> authenticator, idp, verifier, csp, RA, etc etc. etc. ) these have been left
> out of OAUTH for good reason.
>
>
>
> This is a note supporting the separation of roles from legal entities.
> BTW, I firmly believe that the legal entity also needs to be ID'd by the
> transaction.
>
> Peace ..tom
>
>
>
>
>
> On Tue, Aug 11, 2020 at 1:42 AM Dave Tonge <dave.tonge@moneyhub.com>
> wrote:
>
> Hi all
>
>
>
> I agree that "client" can be confusing. I would be in support of
> alternative terminology.
>
> We can always have some wording that explains that an "Orchestrator" in
> GNAP plays a similar role to "Client" in OAuth.
>
>
>
> Dave
>
>
>
> On Tue, 11 Aug 2020 at 07:52, Fabien Imbault <fabien.imbault@gmail.com>
> wrote:
>
> Hi Francis,
>
>
>
> I like your proposal, seems much more intuitive.
>
>
>
> Fabien
>
>
>
> Le mar. 11 août 2020 à 04:17, Francis Pouatcha <fpo@adorsys.de> a écrit :
>
> Hello Denis, Justin, Dick, Fabien,
>
>
>
> In this post (
> https://mailarchive.ietf.org/arch/msg/txauth/IaSLC_72_KimjOBJqdmQY-JOGNw/)
> i suggested we use the word "Orchestrator" to designate the piece of
> software that orchestrate interaction between "Requestor" (a.k.a. User), AS
> and RS to obtain the protected resource.
>
>
>
> We are turning around the same topic. As soon as we go beyond the original
> oAuth protocol, the word 'Client' becomes confusing.
>
>
>
> In the same response, I suggest we talk about "roles" and not "entities".
>
>
>
> Best regards.
>
> /Francis
>
>
>
> On Thu, Aug 6, 2020 at 6:36 PM Dick Hardt <dick.hardt@gmail.com> wrote:
>
> I still think that client was the right name in OAuth 2, as the client
> wanted to do a client-server interaction, so the client used OAuth 2 to get
> an access token to interact with the "server".
>
>
>
> I do agree that it is not the best term in GNAP. Primarily because GNAP is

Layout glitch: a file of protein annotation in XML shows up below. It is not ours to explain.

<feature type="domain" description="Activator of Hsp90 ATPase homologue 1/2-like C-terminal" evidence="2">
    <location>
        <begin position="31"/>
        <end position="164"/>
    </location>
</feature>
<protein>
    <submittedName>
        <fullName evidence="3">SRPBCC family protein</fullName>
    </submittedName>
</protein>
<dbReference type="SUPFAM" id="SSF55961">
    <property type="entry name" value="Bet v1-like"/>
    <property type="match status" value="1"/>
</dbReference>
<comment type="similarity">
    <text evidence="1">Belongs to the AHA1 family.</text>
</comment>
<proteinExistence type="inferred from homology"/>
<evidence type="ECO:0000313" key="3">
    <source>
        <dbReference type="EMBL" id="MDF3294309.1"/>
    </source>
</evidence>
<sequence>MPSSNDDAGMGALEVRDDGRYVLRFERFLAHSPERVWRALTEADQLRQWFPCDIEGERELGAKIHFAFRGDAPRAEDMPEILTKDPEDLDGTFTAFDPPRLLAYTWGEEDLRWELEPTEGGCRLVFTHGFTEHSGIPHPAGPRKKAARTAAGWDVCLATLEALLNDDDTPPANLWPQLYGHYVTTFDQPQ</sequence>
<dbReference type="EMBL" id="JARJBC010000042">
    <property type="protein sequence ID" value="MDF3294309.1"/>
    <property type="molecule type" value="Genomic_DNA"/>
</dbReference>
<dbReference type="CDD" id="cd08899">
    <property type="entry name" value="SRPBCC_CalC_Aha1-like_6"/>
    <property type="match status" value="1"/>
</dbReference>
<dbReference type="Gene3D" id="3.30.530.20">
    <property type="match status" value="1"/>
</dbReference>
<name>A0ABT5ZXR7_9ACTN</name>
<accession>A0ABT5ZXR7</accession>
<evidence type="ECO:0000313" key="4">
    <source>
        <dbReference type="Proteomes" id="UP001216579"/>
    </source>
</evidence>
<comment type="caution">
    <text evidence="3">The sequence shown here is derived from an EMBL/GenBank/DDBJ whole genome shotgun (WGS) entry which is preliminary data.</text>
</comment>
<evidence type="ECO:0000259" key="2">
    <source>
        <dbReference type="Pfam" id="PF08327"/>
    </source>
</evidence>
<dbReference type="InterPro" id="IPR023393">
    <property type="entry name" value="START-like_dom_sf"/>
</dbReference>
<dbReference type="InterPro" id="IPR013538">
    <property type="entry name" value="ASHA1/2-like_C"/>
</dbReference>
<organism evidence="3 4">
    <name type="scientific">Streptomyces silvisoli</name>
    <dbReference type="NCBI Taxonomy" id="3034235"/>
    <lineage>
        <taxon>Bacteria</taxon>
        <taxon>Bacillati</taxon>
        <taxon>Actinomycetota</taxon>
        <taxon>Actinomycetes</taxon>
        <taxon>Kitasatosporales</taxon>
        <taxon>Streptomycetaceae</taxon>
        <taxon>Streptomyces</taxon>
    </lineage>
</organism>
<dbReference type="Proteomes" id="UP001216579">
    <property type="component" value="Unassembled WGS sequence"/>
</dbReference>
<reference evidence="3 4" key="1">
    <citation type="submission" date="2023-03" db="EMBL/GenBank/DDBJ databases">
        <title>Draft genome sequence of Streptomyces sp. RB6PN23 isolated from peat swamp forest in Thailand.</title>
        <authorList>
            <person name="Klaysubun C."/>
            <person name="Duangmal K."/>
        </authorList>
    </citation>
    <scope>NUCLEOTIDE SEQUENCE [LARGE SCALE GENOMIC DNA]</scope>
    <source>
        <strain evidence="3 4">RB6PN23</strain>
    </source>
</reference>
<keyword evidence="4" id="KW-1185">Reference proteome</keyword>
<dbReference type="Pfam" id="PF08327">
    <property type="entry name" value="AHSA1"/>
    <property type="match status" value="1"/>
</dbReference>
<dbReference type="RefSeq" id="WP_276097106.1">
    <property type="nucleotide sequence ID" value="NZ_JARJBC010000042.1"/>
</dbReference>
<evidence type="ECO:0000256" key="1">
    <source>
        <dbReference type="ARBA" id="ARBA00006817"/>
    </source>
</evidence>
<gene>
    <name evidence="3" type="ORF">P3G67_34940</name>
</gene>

> a combination of the client from OAuth 2, and the relying party from OIDC.
>
>
>
> /Dick
>
> ᐧ
>
>
>
> On Thu, Aug 6, 2020 at 12:50 PM Justin Richer <jricher@mit.edu> wrote:
>
> On Aug 6, 2020, at 12:53 PM, Dick Hardt <dick.hardt@gmail.com> wrote:
>
>
>
> The term client in OAuth came from the computer science definition of
> client-server interaction.
>
>
>
> This, I would argue, is exactly why it’s a bad label for something that’s
> distinctly more specific in this context, and I would love to see GNAP
> adopt a more specific label for the role that we traditionally called
> “client” in OAuth.
>
>
>
>  — Justin
>
>
>
>
>
> The client is getting an access token so it can call a server,
> specifically, a resource server (to differentiate it from the authorization
> server).
>
>
>
> The confusion in my experience usually stems from people working with
> software that is acting in multiple roles. IE, the software that is acting
> as a client in once context, is also acting as an RS in other contexts, or
> even acting as an AS. The other confusion is that people view clients as
> being the software the user is using -- although it may not be acting as a
> client in the oauth context.
>
>
>
>
>
>
>
> ᐧ
>
>
>
> On Thu, Aug 6, 2020 at 4:49 AM Fabien Imbault <fabien.imbault@gmail.com>
> wrote:
>
> Hi,
>
>
>
> To me, client has always been a strange word in the context of OAuth, as
> it has a meaning well defined both in everyday life (this client is a good
> customer) and in computer science (client-server interaction). Thus I
> always have to make the mental translation to the OAuth world before any
> discussion... And any teaching experience shows that it does make the
> concepts hard to grasp for a majority of (clever) people.
>
>
>
> As for the RO, previous discussions suggested Resource
> Controller (RC) also, which may be a bit more specific than manager.
>
>
>
> Fabien
>
>
>
> On Thu, Aug 6, 2020 at 1:00 PM Denis <denis.ietf@free.fr> wrote:
>
> Justin and Dick,
>
>
>
> [Was:  "Revisiting the photo sharing example (a driving use case for the
> creation of OAuth)"]
>
>
>
> So let us attempt to define new terms:
>
> *initiating application (IA)*: application by means of which a user
> initiates interactions with RS(s) and AS(s)
>
> In the same way, we should get rid of the term Resource Owner (RO), which
> is currently defined as:
>
> Resource Owner (RO): entity capable of granting access to a protected
> resource
>
> I propose to replace it with Resource Manager (RM):
>
> *Resource Manager (RM)* : application or user that manages an access
> decision function of a Resource Server
>
> Denis
>
>
>
> I agree with Justin. Redefining well used terms will lead to significant
> confusion. If we have a different role than what we have had in the past,
> then that role should have a name not being used already in OAuth or OIDC.
>
>
>
> Given what we have learned, and my own experience explaining what a Client